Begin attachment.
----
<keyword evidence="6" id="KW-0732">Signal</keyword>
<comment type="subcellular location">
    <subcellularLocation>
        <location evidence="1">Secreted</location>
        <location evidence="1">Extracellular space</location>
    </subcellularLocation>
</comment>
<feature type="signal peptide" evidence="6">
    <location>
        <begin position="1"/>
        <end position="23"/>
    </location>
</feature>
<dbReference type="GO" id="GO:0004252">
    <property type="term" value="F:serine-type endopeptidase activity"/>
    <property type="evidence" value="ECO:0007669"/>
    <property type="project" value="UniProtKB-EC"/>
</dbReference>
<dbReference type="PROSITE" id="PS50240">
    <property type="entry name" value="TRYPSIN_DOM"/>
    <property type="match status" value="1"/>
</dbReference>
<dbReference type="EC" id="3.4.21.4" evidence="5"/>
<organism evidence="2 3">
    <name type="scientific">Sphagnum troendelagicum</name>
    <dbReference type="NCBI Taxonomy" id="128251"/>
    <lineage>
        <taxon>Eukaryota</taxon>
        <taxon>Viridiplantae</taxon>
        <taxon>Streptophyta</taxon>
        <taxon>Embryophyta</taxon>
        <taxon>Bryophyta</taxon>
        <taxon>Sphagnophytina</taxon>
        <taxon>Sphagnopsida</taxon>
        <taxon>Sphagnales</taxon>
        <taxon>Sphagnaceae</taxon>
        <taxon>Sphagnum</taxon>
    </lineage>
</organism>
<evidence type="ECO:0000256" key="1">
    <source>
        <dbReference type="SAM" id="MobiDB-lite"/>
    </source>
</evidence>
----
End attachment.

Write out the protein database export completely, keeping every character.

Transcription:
<keyword evidence="6" id="KW-0732">Signal</keyword>
<comment type="subcellular location">
    <subcellularLocation>
        <location evidence="1">Secreted</location>
        <location evidence="1">Extracellular space</location>
    </subcellularLocation>
</comment>
<feature type="signal peptide" evidence="6">
    <location>
        <begin position="1"/>
        <end position="23"/>
    </location>
</feature>
<dbReference type="GO" id="GO:0004252">
    <property type="term" value="F:serine-type endopeptidase activity"/>
    <property type="evidence" value="ECO:0007669"/>
    <property type="project" value="UniProtKB-EC"/>
</dbReference>
<dbReference type="PROSITE" id="PS50240">
    <property type="entry name" value="TRYPSIN_DOM"/>
    <property type="match status" value="1"/>
</dbReference>
<dbReference type="EC" id="3.4.21.4" evidence="5"/>
<organism evidence="2 3">
    <name type="scientific">Sphagnum troendelagicum</name>
    <dbReference type="NCBI Taxonomy" id="128251"/>
    <lineage>
        <taxon>Eukaryota</taxon>
        <taxon>Viridiplantae</taxon>
        <taxon>Streptophyta</taxon>
        <taxon>Embryophyta</taxon>
        <taxon>Bryophyta</taxon>
        <taxon>Sphagnophytina</taxon>
        <taxon>Sphagnopsida</taxon>
        <taxon>Sphagnales</taxon>
        <taxon>Sphagnaceae</taxon>
        <taxon>Sphagnum</taxon>
    </lineage>
</organism>
<evidence type="ECO:0000256" key="1">
    <source>
        <dbReference type="SAM" id="MobiDB-lite"/>
    </source>
</evidence>